I am currently being introduced to people and also find myself referring to me as a ‘lawyer undergoing a quarter-life crisis’. In this context, I was recently given one of the best pieces of advice – I was told to look at ‘this’ as a ‘quarter-life opportunity’ and not a ‘quarter-life crisis’. This piece of advice combined with the book I am currently reading makes so much sense to me. It has really changed the way I perceive a large part of my past and has made me even more hopeful.
The book I am currently reading- The Flipside by Adam J. Jackson- talks about how every crisis has a flipside to it and if you have a positive outlook, it can help you find opportunities where none seemingly exist. The book is full of case studies through which he demonstrates how people who have gone through some really horrible things managed to make the most of it and turned them into a huge opportunity to become better people and lead a better life.
The book really struck a chord with me. It made me re-evaluate some ‘crises’ and think of how they may have made my life better or how I could have found an opportunity just by re-evaluating the way I look at things. While I am yet to find the flipside to a lot of things that have happened, one recent event really turned out to be an opportunity in disguise and fortunately, I managed to recognise that before having read the book. Maybe, I am becoming more optimistic. Yay!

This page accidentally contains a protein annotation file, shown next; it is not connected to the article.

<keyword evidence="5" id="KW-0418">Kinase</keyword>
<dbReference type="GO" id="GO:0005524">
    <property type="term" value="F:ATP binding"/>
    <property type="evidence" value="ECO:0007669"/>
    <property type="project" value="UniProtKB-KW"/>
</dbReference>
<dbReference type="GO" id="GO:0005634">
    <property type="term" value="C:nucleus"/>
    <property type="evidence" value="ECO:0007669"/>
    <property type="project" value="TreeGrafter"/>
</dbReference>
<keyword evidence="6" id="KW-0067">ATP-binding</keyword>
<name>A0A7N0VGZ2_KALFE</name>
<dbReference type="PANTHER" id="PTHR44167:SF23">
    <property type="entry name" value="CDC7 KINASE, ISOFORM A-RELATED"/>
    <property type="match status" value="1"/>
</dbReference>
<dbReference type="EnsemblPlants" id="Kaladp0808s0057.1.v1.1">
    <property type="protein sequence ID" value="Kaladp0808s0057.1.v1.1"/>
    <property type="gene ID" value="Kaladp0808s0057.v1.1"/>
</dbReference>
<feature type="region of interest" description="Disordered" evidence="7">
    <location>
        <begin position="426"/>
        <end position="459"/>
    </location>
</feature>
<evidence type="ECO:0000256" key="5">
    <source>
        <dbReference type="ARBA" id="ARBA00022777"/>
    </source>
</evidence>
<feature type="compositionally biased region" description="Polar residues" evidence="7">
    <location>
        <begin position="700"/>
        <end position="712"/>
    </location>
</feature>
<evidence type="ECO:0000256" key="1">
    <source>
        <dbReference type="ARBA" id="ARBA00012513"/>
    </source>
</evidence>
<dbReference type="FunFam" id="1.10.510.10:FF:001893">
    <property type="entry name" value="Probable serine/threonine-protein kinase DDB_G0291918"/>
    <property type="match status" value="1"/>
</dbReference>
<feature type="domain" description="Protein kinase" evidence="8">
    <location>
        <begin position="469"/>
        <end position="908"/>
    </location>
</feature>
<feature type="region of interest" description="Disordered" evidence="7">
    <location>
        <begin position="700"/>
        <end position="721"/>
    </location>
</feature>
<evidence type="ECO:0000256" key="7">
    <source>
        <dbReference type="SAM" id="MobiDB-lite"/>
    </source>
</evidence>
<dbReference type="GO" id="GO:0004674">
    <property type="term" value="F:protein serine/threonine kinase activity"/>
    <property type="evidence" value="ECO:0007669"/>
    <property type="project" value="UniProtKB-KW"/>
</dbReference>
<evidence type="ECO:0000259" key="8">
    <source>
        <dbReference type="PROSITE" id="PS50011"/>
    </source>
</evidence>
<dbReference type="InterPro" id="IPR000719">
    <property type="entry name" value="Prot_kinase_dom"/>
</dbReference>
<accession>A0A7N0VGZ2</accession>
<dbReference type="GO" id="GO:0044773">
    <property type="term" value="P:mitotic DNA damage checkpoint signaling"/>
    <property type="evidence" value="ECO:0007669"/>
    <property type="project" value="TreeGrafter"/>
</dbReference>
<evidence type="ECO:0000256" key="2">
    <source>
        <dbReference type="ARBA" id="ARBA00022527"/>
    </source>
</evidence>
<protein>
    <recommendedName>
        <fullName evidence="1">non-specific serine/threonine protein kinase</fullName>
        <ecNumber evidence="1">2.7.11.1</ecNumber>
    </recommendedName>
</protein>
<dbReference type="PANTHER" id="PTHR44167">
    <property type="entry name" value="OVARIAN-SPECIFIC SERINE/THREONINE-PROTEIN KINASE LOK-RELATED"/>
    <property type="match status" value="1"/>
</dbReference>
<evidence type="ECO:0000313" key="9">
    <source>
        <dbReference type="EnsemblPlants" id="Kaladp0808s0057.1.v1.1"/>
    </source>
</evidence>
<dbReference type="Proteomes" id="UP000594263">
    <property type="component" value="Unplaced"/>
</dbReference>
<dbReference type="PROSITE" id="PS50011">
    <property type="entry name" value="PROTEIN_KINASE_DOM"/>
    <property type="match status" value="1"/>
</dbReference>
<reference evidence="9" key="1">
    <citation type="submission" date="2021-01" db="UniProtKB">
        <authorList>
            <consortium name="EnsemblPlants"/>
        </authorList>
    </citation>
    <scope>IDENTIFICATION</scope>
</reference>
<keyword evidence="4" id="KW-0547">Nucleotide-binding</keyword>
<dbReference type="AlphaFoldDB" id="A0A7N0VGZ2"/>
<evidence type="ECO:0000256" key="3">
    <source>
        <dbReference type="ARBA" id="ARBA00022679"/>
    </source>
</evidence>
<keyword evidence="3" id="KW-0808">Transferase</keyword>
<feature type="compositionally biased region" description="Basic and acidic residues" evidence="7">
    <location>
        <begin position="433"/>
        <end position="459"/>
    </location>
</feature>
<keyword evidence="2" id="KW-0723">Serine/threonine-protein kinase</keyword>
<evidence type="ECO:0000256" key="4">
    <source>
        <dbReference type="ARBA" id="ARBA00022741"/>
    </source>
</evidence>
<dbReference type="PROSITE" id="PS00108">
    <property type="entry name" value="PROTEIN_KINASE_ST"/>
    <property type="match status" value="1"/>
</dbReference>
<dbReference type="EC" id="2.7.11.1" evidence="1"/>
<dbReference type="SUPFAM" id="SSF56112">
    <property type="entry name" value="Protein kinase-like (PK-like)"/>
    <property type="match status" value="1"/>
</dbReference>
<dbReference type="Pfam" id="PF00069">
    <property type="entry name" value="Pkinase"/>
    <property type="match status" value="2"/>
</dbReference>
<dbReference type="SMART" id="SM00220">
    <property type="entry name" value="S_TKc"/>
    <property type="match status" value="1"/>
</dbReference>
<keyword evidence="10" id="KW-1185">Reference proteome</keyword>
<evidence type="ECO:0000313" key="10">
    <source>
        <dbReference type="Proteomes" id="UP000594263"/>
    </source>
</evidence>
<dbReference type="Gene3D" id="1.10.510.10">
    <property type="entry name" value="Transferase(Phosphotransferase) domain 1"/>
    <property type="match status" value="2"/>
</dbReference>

In April, I had started having these really strange pains in my upper thigh. It was falsely diagnosed and I ended up spending thousands of Rupees in getting it treated. Even after suffering for a couple months, the pain did not go away. I finally took a second opinion where I was again falsely diagnosed and put on bed rest for a week. Fortunately, something about that diagnosis struck me as patently wrong and I went in for a third opinion where I was finally diagnosed with tendinitis. I was told that since it had been left undiagnosed for so long, it would take a much longer time to heal and I should be prepared for that. Amongst other things, I was told to not sit too much and to not walk. While, I was not on complete bed rest, it was close to it because I was largely house-bound. I was very frustrated because around this time I had decided to go back to being a lawyer, largely as a result of reduced savings and because I could not think of anything else to do (that was me being realistic). As far as I was concerned, this bed rest had really screwed things up for me. I was also angry because I would now have to wait for an unspecified amount of time before I could get back to making money while spending ridiculous sums of money on a daily basis to ensure that I do get better. I spent a lot of time complaining, angry and frustrated.